Saturday, August 15, 2015

Whiplashing of the Tongues: J.K. Simmons Behaving Badly.

Movie Review: Whiplash

Director: Damien Chazelle

Reviewed: 13 August 2015

jamesintexas rating--***

I don't like that Bobby Knight threw a chair at an athlete in a basketball game or practice. There were always rumors that my HS coach threw a desk once when a state qualifying athlete was late for the second time to practice and had to be kicked off the team publically. In my worst moments, I've berated students and been loud and obnoxious in ways that are infinitely embarrassing and hopefully not collected on film. There were rumors at a previous school I worked at about an overhead projector being tossed out a window to prove a point. Eruptions of fountains of anger and the ideas of brutal mentorship, hazing and hypocrisy, and the pursuit of greatness in art are at the center of Damien Chazelle's lean, often breath-taking film Whiplash with the centerpiece being a battle of wills between conductor/dictator Fletcher (J.K. Simmons) at a conservatory and his pupil of promise Andrew (Miles Teller), a drummer with high hopes. The film examines what is necessary to be truly great, with one character positing that a thrown instrument and cathartic challenge: To be great is to be pushed past your own limits. I think of the professor played by Stellan Skarsgaard in Good Will Hunting: "I was great BECAUSE I was pushed!" How much is too much is not a question that this film is really interested in engaging though, and by thinly developing Andrew and Fletcher, its third act holds it back from greatness.

Chazelle revels in establishing the mystique of Fletcher, a shadowy figure who haunts the hallways of the conservatory, intense in his nearly-military running of his classroom, frightening in his berating of his students (all male), but the implication is that he gets results, so he's allowed to be a monster. Simmons won the Best Supporting Actor Academy Award for his visceral work here, and his relentlessness is shocking and impossible to look away from onscreen. Teller struggles more to convey Andrew's interiority, partially because though he's nearly in every screen, and the story is ostensibly about his journey, he does not narrate, he rarely talks through his thinking, and he remains a bit of a cipher. He loves to drum, drums until his hands bleed, and there's a bit about him trying to make his father (Paul Rieser) proud. However, the film suffers because of its thinly developed characters and plot contrivances in the last third. How long would a teacher like Fletcher be allowed to threaten his students? In the age of cell phones and secret videos, his vicious, virulent attacks would be broadcast more publically, I would think in this era.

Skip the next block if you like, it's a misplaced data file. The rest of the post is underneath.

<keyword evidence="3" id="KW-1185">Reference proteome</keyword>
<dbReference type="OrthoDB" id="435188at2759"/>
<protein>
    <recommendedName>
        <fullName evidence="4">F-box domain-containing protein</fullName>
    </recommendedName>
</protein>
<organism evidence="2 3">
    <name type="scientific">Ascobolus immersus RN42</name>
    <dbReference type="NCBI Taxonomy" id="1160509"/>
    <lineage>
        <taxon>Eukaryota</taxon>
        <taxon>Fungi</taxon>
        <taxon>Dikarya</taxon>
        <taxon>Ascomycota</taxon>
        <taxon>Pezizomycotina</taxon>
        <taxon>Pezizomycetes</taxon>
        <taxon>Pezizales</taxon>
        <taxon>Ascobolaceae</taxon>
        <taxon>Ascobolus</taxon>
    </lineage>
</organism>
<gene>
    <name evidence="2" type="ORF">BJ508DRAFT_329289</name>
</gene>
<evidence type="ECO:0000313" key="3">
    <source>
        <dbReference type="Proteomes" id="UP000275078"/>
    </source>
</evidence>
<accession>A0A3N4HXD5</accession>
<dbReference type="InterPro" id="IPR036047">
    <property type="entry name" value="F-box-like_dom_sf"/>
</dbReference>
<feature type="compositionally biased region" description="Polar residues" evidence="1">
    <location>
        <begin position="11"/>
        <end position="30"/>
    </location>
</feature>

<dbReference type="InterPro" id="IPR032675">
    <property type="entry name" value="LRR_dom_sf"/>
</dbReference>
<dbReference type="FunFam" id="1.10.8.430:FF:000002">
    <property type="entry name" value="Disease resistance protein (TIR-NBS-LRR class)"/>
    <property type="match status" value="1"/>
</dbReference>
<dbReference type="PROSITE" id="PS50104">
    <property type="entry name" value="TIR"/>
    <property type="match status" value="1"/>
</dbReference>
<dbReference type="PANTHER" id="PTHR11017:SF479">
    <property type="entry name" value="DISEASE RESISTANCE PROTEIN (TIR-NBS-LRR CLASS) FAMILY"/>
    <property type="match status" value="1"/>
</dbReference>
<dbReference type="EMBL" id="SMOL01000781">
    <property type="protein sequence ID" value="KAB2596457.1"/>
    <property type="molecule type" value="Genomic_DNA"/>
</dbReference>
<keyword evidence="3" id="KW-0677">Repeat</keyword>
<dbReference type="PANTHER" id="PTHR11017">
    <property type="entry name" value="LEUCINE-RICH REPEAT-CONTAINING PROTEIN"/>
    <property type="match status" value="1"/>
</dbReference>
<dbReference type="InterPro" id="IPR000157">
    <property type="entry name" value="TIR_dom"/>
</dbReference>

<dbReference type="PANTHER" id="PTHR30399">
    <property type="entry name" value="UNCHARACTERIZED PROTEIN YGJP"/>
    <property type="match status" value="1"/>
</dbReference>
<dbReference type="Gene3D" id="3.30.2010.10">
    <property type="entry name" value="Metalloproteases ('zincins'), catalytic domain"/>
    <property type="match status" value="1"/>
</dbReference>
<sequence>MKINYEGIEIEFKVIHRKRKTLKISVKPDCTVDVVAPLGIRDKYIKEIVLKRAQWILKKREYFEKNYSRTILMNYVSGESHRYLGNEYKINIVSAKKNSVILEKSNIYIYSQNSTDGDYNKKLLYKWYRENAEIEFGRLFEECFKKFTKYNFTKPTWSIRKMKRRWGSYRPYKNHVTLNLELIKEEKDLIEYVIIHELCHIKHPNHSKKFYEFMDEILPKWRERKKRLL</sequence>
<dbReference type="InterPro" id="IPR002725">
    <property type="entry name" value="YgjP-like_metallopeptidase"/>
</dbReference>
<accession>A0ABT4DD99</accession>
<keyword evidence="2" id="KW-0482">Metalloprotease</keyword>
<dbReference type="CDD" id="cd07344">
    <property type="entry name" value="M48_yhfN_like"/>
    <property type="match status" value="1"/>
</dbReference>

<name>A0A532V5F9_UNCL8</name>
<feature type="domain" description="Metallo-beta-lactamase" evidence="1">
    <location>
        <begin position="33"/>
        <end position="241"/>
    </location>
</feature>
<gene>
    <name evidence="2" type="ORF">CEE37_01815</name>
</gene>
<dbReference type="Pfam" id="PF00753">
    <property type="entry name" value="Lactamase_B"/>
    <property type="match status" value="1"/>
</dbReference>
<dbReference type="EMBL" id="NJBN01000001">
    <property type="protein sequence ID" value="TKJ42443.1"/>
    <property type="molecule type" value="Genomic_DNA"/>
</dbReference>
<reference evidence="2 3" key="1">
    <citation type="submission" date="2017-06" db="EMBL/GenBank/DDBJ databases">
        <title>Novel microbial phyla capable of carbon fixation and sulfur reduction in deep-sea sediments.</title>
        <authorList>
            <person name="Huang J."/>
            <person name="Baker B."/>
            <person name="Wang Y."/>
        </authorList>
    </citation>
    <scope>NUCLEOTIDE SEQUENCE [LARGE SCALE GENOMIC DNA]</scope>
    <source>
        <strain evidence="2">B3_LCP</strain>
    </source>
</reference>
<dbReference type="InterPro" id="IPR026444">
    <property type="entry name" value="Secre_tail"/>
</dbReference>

Whiplash wants us to consider if some great art and greatness comes from being pushed past your limits. However, why does that pushing have to be so degrading? There's little interest or explanation for Fletcher's homophobia, anti-Semitism, or just plain nastiness, and without any context, it just seems like bullying to me. There's always moments of truth and confrontation in the classroom and as a coach of athletes, but does fear and threat of violence really carry someone into the next plane of their work? I keep coming back to the idea of is it better to be feared or loved, and the adage that fear lasts longer than love. The ending of the film is intentionally open-ended with the idea that the both pupil and master could be right, though I know less about how the pupil differs from the master here. The editing is truly wonderful (also Academy Award winning) with its musical, drum-beat punctuating rhythms, and for a film that seems to occur mostly in rehearsal spaces or performances around the edges of darkness, Chazelle delivers quite a potent experience despite its flaws.